Creative spirits don’t always find their niche.
Sometimes artists quit before finding the right medium or the right inspiration to drive them forward. But then there’s Ellen Kuntz, who discovered at 17 that she couldn’t draw or paint, but photography helped her to reveal herself to the world.
The 2012 Billings Senior High graduate debuted her moody photographs in a big way this year — selling two photos at the Yellowstone Art Museum’s juried auction in March. Last week, Kuntz opened a solo exhibit at Transformation Spa and Wellness on the second floor of the Carlin Hotel on Montana Avenue.
“I have so many ideas running through my head and I want to get them out,” said Kuntz, now 18.
Her favorite subject is people. But her portraits aren’t typical. Kuntz likes to find the core of a person. Light and background are less important to Kuntz than mood and facial expressions.
The eight photographs she has on display at Transformation Spa show are atmospheric with a vintage feel to the black-and-white prints. Three of her favorite models were classmates of Kuntz’s at Senior High. So far, they’ve all gone along with her quirky photo shoots, including nude back shots of one friend and an evening
shoot near a neon sign at a downtown Billings motel.
“At first I thought I wanted to shoot photos of objects,” Kuntz said. “But when you photograph people, you can come up with a story. You tell the story through the photograph.”
Some of Kuntz’s self-portraits are more experimental. One shows Kuntz in a bathtub with smeared mascara and wet hair — a shot that reads like a novel.
“I don’t like to give names for the photos because I want the viewers to come up with their own back story,” Kuntz said. “When I need to title them, I use one-word titles like ‘Doubt’ and ‘Misfit’ and ‘Buoyancy.’”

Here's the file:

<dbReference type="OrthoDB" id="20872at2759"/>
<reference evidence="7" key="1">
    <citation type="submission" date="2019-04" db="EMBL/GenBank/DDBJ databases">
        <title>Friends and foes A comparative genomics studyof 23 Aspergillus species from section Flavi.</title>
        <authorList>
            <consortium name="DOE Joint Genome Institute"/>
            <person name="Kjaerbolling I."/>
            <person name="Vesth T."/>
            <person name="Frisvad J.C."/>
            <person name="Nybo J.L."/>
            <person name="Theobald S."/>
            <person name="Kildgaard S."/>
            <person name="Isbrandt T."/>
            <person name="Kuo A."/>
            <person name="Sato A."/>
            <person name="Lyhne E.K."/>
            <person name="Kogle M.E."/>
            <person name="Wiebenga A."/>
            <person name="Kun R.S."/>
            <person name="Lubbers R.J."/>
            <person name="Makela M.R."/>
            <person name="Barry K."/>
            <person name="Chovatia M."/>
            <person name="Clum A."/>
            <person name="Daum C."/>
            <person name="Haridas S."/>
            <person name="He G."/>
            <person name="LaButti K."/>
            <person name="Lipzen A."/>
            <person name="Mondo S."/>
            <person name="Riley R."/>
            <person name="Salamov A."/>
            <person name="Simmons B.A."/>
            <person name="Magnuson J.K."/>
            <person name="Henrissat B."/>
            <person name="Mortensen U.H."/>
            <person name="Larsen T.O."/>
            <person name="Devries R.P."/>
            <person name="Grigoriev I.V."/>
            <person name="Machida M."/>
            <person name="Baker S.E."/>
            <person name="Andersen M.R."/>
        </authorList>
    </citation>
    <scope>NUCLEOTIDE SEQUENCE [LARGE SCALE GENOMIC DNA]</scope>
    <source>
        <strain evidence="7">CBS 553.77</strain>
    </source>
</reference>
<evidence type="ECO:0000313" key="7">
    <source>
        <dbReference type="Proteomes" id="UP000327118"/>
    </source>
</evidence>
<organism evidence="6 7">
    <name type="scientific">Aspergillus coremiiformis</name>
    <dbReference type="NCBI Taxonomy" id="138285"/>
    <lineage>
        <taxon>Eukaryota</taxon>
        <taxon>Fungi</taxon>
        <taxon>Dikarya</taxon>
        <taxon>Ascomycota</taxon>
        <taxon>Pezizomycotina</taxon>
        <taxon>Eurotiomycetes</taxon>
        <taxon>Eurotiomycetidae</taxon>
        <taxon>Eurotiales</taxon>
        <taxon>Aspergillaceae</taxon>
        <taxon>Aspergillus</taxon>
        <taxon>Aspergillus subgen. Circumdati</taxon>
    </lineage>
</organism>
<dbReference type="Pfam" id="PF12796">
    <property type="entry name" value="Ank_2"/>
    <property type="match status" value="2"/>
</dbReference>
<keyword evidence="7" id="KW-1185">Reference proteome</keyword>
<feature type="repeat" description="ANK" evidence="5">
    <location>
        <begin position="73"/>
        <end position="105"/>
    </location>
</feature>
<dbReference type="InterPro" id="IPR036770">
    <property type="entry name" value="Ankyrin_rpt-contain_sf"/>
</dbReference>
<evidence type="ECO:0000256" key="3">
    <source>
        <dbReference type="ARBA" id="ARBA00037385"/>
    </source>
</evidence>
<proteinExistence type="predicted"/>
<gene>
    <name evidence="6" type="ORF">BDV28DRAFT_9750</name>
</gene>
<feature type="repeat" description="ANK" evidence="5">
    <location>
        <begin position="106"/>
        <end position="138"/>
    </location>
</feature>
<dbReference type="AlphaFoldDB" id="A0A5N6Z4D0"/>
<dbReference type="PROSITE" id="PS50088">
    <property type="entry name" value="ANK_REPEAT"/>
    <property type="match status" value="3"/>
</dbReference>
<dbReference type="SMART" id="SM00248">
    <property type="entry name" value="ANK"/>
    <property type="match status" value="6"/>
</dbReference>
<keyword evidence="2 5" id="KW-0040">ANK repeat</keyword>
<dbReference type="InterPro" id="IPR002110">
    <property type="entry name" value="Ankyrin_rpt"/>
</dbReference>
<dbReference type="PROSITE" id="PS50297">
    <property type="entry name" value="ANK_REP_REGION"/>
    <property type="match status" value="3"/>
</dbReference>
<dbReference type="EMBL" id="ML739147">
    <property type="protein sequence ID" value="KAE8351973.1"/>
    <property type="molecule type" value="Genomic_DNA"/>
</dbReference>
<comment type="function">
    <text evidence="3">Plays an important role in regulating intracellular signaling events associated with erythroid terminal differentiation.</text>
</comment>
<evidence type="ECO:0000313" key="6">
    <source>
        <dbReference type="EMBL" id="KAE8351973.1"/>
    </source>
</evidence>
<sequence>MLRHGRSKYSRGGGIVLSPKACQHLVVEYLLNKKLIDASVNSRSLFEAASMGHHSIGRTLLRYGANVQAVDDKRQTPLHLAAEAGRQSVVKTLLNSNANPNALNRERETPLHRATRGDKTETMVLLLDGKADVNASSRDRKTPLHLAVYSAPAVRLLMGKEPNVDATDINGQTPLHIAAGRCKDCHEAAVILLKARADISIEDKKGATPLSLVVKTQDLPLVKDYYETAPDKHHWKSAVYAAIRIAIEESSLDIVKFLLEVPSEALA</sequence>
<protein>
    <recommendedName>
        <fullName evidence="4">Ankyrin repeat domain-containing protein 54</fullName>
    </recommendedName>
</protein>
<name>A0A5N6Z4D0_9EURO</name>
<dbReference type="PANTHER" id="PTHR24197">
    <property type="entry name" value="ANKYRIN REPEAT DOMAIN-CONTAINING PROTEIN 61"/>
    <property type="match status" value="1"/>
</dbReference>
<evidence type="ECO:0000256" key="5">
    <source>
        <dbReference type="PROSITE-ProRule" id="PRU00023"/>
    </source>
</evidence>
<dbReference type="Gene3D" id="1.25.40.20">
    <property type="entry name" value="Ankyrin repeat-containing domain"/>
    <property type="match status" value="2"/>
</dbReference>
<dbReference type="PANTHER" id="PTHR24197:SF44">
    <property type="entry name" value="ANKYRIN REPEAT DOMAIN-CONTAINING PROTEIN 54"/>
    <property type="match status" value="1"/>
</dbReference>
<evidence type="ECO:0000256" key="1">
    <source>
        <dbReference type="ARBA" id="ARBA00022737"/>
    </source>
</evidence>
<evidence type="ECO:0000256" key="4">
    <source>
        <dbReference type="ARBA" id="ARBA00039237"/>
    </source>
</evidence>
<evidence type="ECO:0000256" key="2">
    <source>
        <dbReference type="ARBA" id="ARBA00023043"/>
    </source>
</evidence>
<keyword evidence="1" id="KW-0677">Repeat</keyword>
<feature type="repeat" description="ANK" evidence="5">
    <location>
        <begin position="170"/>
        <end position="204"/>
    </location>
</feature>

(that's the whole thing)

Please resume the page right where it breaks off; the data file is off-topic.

Kuntz knows that some of her photographs are dark. But it’s like her work with Venture Theatre productions. Kuntz sets the mood for effect.
“Every day isn’t always going to be a happy day,” Kuntz said. “A lot of people run from sadness. You can realize that you’ll get through it and there will be another, better day coming.”
Kuntz said once she opened the window to creativity, she couldn’t quell the ideas because they are coming at her so fast.
“I have a little moleskin journal and I have 100 ideas in there,” Kuntz said. “One of them is I want to capture age. I’ll start with infants and go all the way through to the elderly. Women feel that there’s an age limit on being beautiful. They feel like you can’t be beautiful with wrinkles, but you can. It’s all in the way you carry yourself.”
Although Kuntz plans to study psychology at Montana State University Billings in the fall, she will continue with her photography as a hobby. She has already had two requests from fellow students who want her to shoot their senior pictures.
Kuntz’s photography show will be up for another month at Transformation Spa and Wellness, which is open Monday through Friday, 9 a.m. to 7 p.m., and Saturdays from 9 a.m. to 3 p.m.
The large framed prints sell for $100 and the smaller framed pieces for $50. To see more of her photographs, go to http://ellenkuntzphotography.com.